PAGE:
I’ve wanted to do some Wild usage charts for a little while now, and they’re fairly informative but it’s still too early and because Yeo has had the same 12 skaters all year there is a lot of overlap. Check out Rob Vollman’s page describing usage charts if you need a refresher. In short, the X axis here is percent of offensive-zone starts (excluding NZ,) the Y axis is CorsiRel QoC (quality of competition,) and the bubble is CorsiRel, with solid bubbles representing players who see more shots at the opponent while on the ice, and white bubbles representing players who are getting rubber thrown at them. Numbers are current as of 1-31-13, I whipped up these charts before last night’s Anaheim game:
I wrote earlier this week that I’m happy with the way Mike Yeo is switching up the lines, and that extends to the recent shake-up on the blue line. Suter’s CorsiRel bubble actually overlaps Clayton Stoner’s completely, though it sort of looks like a little Death Star right there on the chart (30 Rock, Game of Thrones, Star Wars–NERD TRIFECTA!) Enter: Jonas Brodin. In a Wild system that’s loaded with prospects, Brodin has earned himself a spot with the big boys, and in just four games, he has impressed the coaching staff enough that it looks like he’ll stick around–plus he and Suter seem to have good chemistry so far. I am going to dig more into the Suter-Spurgeon vs. Suter-Brodin pairings in another article this weekend, though with a podcast still to record and the Super Bowl coming up, I’ll have to find the time somehow.
The top line of Parise-Koivu-Heatley is driving possession for the team and getting an almost exact 50-50 split offensive zone/defensive zone. Koivu and Parise are fantastic 200-ft players, while Heatley is as disinterested in backchecking as I have ever seen in a player. Granlund and Setoguchi are still seeing the toughest competition of anyone on the team, and it’s becoming clear that Granlund just can’t handle it. His numbers are downright lousy so far, and I wonder if Yeo will continue his throw-him-into-the-deep-end approach or if we’ll see a shake-up. I’m just saying, Kyle Brodziak did a fine job centering the second line last year through all the injuries, and Matt Cullen still has a heartbeat. Pierre-Marc Bouchard is getting the sheltered treatment, which is fine by me. He’s been making plays and getting game winners, so just let him do his thing. When Granlund and Bouchard get caught together in the defensive zone, though, it’s just brutal.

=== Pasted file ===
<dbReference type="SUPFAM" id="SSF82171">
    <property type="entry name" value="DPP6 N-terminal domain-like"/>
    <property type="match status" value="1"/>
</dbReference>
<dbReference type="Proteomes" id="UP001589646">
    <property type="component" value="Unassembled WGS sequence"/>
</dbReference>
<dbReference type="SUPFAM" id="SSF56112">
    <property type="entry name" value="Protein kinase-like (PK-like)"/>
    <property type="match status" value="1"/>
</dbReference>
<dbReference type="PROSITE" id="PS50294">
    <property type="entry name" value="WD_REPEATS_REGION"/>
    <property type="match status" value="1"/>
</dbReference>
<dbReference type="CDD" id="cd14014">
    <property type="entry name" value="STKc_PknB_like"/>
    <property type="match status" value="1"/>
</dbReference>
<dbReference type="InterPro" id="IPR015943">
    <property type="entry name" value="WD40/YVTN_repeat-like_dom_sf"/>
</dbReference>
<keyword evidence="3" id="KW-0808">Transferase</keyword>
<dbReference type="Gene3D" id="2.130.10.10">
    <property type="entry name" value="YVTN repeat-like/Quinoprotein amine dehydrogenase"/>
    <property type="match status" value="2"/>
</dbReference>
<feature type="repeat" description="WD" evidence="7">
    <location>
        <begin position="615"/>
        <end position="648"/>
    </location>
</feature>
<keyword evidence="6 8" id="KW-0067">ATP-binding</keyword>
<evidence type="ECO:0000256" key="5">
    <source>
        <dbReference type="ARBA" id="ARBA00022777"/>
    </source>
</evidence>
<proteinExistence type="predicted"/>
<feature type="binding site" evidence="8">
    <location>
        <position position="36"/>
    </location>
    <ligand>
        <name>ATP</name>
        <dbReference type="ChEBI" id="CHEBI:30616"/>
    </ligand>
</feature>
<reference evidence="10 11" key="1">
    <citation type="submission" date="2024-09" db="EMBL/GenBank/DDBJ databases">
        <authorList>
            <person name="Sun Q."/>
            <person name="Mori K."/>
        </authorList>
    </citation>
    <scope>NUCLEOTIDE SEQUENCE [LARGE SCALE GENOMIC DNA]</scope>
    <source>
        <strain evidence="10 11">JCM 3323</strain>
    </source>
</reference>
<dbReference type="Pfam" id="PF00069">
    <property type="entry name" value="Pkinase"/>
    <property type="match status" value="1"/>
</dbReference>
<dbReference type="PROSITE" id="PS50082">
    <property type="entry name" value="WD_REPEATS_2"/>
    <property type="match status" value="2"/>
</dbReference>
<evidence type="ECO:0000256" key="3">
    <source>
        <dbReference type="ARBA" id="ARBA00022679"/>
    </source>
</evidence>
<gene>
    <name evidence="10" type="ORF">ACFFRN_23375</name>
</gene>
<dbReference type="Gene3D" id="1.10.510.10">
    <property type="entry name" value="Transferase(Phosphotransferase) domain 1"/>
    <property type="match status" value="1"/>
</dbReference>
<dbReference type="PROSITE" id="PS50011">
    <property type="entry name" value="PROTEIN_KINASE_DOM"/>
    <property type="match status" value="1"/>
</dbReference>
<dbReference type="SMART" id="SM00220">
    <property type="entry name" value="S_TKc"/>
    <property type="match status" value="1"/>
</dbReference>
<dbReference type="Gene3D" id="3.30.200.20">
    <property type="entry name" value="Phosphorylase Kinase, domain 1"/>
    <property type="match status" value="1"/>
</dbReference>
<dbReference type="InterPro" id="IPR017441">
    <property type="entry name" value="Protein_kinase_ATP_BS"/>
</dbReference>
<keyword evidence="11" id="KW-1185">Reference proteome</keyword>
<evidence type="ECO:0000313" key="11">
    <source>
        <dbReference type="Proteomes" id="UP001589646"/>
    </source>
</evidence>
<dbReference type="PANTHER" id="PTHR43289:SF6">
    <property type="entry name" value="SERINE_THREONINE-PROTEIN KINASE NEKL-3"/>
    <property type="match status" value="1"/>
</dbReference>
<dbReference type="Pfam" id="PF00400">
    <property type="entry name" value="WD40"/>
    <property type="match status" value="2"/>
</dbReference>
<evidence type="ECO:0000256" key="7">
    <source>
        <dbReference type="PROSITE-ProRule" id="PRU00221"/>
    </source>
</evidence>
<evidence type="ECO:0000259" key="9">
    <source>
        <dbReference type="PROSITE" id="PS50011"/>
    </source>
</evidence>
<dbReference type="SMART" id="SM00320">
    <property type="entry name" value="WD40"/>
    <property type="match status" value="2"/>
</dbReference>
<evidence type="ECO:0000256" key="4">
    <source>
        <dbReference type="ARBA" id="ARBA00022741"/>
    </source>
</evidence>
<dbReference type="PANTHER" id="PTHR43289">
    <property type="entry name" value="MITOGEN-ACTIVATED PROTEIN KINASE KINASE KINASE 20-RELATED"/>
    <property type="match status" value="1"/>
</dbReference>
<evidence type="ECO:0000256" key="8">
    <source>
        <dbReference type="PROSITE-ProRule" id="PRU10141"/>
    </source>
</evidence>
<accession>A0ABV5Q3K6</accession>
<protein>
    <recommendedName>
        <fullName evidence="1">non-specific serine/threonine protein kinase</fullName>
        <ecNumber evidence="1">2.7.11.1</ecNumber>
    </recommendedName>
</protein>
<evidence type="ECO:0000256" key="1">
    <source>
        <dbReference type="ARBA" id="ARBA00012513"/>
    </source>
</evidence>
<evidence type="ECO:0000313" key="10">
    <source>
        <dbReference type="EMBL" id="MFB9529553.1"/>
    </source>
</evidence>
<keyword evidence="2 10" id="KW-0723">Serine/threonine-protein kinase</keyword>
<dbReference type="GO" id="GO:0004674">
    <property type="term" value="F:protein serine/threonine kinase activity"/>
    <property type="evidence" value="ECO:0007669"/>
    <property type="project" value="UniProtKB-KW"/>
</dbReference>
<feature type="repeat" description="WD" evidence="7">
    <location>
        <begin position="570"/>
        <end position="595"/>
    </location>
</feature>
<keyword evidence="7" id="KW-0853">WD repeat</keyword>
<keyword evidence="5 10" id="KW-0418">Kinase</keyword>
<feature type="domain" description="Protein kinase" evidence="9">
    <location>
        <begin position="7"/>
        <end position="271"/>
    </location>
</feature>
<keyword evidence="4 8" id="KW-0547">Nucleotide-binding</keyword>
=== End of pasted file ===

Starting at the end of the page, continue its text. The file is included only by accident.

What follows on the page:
I will not overreact to Marco Scandella…I will not overreact to Marco Scandella…I will not overreact to Marco Scandella. But look at that big red bubble! It’s way too small a sample, only three games included here, but that’s an OZ St% of 28.6, a CorsiRel QoC of 1.28, and a CorsiRel of 18.6. Plus his on-ice Sv% was .813, so no favors there. Ok, I got that out of my system. I really think this guy can be a solid top-four defenseman for the Wild, so now that he’s back with the team I’ll continue to eagerly watch his progression.
Alright that’s all for now. Thanks for reading, make sure to follow me on Twitter @Hashtag_Hockey, and check back later today probably for my per-game analysis of Suter-Spurgeon vs Suter-Brodin. Until then, LIVE EVERY WEEK LIKE IT’S SHARK WEEK!